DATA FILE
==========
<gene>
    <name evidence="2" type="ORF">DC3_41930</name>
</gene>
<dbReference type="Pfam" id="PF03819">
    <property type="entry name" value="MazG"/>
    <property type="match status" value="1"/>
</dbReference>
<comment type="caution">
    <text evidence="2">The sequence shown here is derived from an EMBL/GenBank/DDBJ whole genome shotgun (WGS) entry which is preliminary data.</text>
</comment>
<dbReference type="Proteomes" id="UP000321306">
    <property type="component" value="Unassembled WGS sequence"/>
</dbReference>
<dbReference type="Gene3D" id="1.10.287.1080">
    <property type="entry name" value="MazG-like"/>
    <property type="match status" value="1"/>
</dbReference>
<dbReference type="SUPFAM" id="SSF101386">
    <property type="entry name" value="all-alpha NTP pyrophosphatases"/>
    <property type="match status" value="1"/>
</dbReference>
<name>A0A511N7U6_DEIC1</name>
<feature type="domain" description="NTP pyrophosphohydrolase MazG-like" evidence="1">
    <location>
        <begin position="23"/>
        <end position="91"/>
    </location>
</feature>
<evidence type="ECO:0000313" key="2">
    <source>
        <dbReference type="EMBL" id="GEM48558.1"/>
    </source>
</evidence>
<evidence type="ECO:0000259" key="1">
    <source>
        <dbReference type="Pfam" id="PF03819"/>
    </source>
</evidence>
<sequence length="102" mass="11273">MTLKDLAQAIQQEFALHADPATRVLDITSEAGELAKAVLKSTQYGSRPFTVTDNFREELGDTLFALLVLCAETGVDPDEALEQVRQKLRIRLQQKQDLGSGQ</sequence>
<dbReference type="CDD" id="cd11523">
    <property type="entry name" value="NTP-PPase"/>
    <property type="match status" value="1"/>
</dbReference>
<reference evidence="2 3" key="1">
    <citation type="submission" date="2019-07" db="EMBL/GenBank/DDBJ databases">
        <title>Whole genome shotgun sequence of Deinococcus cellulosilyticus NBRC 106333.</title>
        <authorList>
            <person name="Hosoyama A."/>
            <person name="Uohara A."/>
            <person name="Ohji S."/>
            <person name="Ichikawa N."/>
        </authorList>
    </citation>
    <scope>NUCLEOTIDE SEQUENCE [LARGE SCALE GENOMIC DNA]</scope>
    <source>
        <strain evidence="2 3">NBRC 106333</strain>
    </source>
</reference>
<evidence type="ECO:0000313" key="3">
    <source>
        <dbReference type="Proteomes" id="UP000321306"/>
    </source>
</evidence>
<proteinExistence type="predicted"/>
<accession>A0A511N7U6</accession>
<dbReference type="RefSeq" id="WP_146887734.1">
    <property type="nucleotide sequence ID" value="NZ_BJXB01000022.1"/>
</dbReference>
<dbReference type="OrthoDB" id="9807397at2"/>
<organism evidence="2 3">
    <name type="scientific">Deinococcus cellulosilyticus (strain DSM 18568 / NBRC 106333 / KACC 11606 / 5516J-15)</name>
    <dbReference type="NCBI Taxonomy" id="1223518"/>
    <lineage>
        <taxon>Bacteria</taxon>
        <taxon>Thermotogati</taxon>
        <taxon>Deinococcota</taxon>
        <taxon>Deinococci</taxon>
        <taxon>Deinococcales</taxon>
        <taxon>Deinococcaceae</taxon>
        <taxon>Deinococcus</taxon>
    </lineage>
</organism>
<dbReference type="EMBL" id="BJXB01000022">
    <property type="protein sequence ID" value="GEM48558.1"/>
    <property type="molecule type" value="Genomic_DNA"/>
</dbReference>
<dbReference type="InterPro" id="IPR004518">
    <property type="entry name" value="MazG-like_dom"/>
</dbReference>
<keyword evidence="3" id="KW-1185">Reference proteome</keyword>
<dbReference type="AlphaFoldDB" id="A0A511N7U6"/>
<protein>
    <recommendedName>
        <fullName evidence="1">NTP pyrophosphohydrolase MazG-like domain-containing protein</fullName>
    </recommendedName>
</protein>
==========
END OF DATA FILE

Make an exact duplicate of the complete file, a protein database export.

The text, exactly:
<gene>
    <name evidence="2" type="ORF">DC3_41930</name>
</gene>
<dbReference type="Pfam" id="PF03819">
    <property type="entry name" value="MazG"/>
    <property type="match status" value="1"/>
</dbReference>
<comment type="caution">
    <text evidence="2">The sequence shown here is derived from an EMBL/GenBank/DDBJ whole genome shotgun (WGS) entry which is preliminary data.</text>
</comment>
<dbReference type="Proteomes" id="UP000321306">
    <property type="component" value="Unassembled WGS sequence"/>
</dbReference>
<dbReference type="Gene3D" id="1.10.287.1080">
    <property type="entry name" value="MazG-like"/>
    <property type="match status" value="1"/>
</dbReference>
<dbReference type="SUPFAM" id="SSF101386">
    <property type="entry name" value="all-alpha NTP pyrophosphatases"/>
    <property type="match status" value="1"/>
</dbReference>
<name>A0A511N7U6_DEIC1</name>
<feature type="domain" description="NTP pyrophosphohydrolase MazG-like" evidence="1">
    <location>
        <begin position="23"/>
        <end position="91"/>
    </location>
</feature>
<evidence type="ECO:0000313" key="2">
    <source>
        <dbReference type="EMBL" id="GEM48558.1"/>
    </source>
</evidence>
<evidence type="ECO:0000259" key="1">
    <source>
        <dbReference type="Pfam" id="PF03819"/>
    </source>
</evidence>
<sequence length="102" mass="11273">MTLKDLAQAIQQEFALHADPATRVLDITSEAGELAKAVLKSTQYGSRPFTVTDNFREELGDTLFALLVLCAETGVDPDEALEQVRQKLRIRLQQKQDLGSGQ</sequence>
<dbReference type="CDD" id="cd11523">
    <property type="entry name" value="NTP-PPase"/>
    <property type="match status" value="1"/>
</dbReference>
<reference evidence="2 3" key="1">
    <citation type="submission" date="2019-07" db="EMBL/GenBank/DDBJ databases">
        <title>Whole genome shotgun sequence of Deinococcus cellulosilyticus NBRC 106333.</title>
        <authorList>
            <person name="Hosoyama A."/>
            <person name="Uohara A."/>
            <person name="Ohji S."/>
            <person name="Ichikawa N."/>
        </authorList>
    </citation>
    <scope>NUCLEOTIDE SEQUENCE [LARGE SCALE GENOMIC DNA]</scope>
    <source>
        <strain evidence="2 3">NBRC 106333</strain>
    </source>
</reference>
<evidence type="ECO:0000313" key="3">
    <source>
        <dbReference type="Proteomes" id="UP000321306"/>
    </source>
</evidence>
<proteinExistence type="predicted"/>
<accession>A0A511N7U6</accession>
<dbReference type="RefSeq" id="WP_146887734.1">
    <property type="nucleotide sequence ID" value="NZ_BJXB01000022.1"/>
</dbReference>
<dbReference type="OrthoDB" id="9807397at2"/>
<organism evidence="2 3">
    <name type="scientific">Deinococcus cellulosilyticus (strain DSM 18568 / NBRC 106333 / KACC 11606 / 5516J-15)</name>
    <dbReference type="NCBI Taxonomy" id="1223518"/>
    <lineage>
        <taxon>Bacteria</taxon>
        <taxon>Thermotogati</taxon>
        <taxon>Deinococcota</taxon>
        <taxon>Deinococci</taxon>
        <taxon>Deinococcales</taxon>
        <taxon>Deinococcaceae</taxon>
        <taxon>Deinococcus</taxon>
    </lineage>
</organism>
<dbReference type="EMBL" id="BJXB01000022">
    <property type="protein sequence ID" value="GEM48558.1"/>
    <property type="molecule type" value="Genomic_DNA"/>
</dbReference>
<dbReference type="InterPro" id="IPR004518">
    <property type="entry name" value="MazG-like_dom"/>
</dbReference>
<keyword evidence="3" id="KW-1185">Reference proteome</keyword>
<dbReference type="AlphaFoldDB" id="A0A511N7U6"/>
<protein>
    <recommendedName>
        <fullName evidence="1">NTP pyrophosphohydrolase MazG-like domain-containing protein</fullName>
    </recommendedName>
</protein>